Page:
CULTURE ABUSE broaden their horizons on colourful second LP
‘There wasn’t always a place to go, but there was always an urgent need to belong,’ sang Rancid’s Tim Armstrong on Journey To The End Of The East Bay, before asking, ‘What you gonna do when everybody goes on without you?’ It often seems easier to leave than to be left behind, but Bay Dream finds Culture Abuse’s David Kelling writing from the opposite perspective. After releasing their Peach debut in 2016, David left friends and family in San Francisco to move downstream to Los Angeles. Throw in signing to Epitaph and shipping across the Atlantic Ocean for the first time last year, and it’s little wonder that Bay Dream sounds caught in a blur between nostalgia for the past and hunger for the future.
Third track Dip fizzes with that particular ambivalence. It may be propelled along by stabbing guitars, but between homesickness and tour inertia David insists, ‘Time keeps dragging like a big slug, I get squashed like a big bug.’ Elsewhere, Rats In The Walls recalls the band’s old pest-infested apartment in San Francisco through the story of punk tearaway, Judy. Although David urges her to leave the nightlife and bed bugs behind, the jaunty fairground organ betrays a bittersweet fondness for that time, because things that drive you nuts are often the same things that make you laugh when you catch sight of them in the rearview mirror.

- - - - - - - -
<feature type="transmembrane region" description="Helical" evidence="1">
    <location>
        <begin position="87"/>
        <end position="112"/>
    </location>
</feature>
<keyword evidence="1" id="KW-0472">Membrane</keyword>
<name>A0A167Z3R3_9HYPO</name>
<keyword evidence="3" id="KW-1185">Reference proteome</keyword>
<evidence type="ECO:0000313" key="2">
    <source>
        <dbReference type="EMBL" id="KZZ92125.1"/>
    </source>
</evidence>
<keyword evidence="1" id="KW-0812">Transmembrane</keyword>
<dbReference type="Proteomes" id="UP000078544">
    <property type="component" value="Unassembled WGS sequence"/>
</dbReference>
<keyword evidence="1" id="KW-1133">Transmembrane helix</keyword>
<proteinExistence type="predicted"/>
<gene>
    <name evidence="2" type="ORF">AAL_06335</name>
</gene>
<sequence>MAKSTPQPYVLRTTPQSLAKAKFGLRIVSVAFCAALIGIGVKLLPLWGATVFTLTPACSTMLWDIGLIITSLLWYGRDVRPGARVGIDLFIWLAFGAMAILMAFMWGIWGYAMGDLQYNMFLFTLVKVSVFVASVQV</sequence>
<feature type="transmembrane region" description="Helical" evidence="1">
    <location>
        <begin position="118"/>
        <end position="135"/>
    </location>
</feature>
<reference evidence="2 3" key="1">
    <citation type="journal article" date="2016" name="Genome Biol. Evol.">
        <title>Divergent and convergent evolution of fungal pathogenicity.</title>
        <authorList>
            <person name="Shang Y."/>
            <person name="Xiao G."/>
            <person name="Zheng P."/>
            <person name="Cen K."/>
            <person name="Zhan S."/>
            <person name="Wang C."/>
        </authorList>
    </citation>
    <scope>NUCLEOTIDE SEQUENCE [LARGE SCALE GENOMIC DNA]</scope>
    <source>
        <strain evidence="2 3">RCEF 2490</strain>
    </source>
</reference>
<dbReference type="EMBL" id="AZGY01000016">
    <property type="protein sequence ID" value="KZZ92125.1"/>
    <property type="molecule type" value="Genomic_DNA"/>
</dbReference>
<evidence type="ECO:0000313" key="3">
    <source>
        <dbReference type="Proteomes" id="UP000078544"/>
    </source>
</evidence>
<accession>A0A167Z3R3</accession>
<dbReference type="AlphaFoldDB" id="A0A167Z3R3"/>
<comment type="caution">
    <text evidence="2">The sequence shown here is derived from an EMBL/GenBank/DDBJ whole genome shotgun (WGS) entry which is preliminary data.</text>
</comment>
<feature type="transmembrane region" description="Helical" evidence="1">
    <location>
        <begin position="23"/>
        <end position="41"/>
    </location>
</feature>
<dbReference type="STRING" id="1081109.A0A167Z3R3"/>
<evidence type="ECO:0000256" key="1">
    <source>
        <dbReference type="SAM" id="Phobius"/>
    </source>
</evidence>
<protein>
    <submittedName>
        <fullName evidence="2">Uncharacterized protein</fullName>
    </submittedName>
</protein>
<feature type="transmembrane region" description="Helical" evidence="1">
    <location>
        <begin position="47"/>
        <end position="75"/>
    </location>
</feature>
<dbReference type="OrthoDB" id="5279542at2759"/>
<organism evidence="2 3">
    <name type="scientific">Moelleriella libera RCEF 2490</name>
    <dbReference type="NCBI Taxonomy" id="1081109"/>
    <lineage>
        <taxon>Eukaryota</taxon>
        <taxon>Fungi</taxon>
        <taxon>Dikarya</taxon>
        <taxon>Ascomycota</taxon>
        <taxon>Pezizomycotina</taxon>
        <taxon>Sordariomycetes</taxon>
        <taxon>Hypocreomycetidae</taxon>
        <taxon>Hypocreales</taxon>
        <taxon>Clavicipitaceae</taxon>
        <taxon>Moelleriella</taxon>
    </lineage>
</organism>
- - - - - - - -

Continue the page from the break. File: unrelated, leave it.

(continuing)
Reflecting this personal disorientation, Bay Dream takes the fuzzy sweetness of Peach and turns the colour saturation up to 11. Eco-friendly parable Bee Kind To The Bugs is laid on concrete rhythms, yet John Jr and Nick Bruder’s wobbly guitars are drenched in sun-dazed psychedelia, David’s slacker drawl, meanwhile, trails off with the urge to ‘Burn my clothes, sell my car, I fell in another world.’ Yet even at their most far-out and power-poppy, the Bay crew still retain their scrappy charm. Calm E is a streetwise punk-rock belter with its barking dogs, beatup cars and bouncing power chords, but it’s just that more light is let in now for the melodies to bloom, as the bridge explodes with wide-eyed wonder and hazy vocal harmonies, as if the band are floating off into a Technicolor sky.
As a nostalgic love letter to old haunts and familiar faces, Bay Dream is a heartfelt reminder that pursuing a dream can take its toll. But if you’re lucky, those old friends will support you, as David grins on S’why, ‘I feel you pushing me forward to the place I wanna go.’ And in the resultant dizzying whirl of kaleidoscopic guitars and life moving at 100 miles a minute, Culture Abuse sound right at home.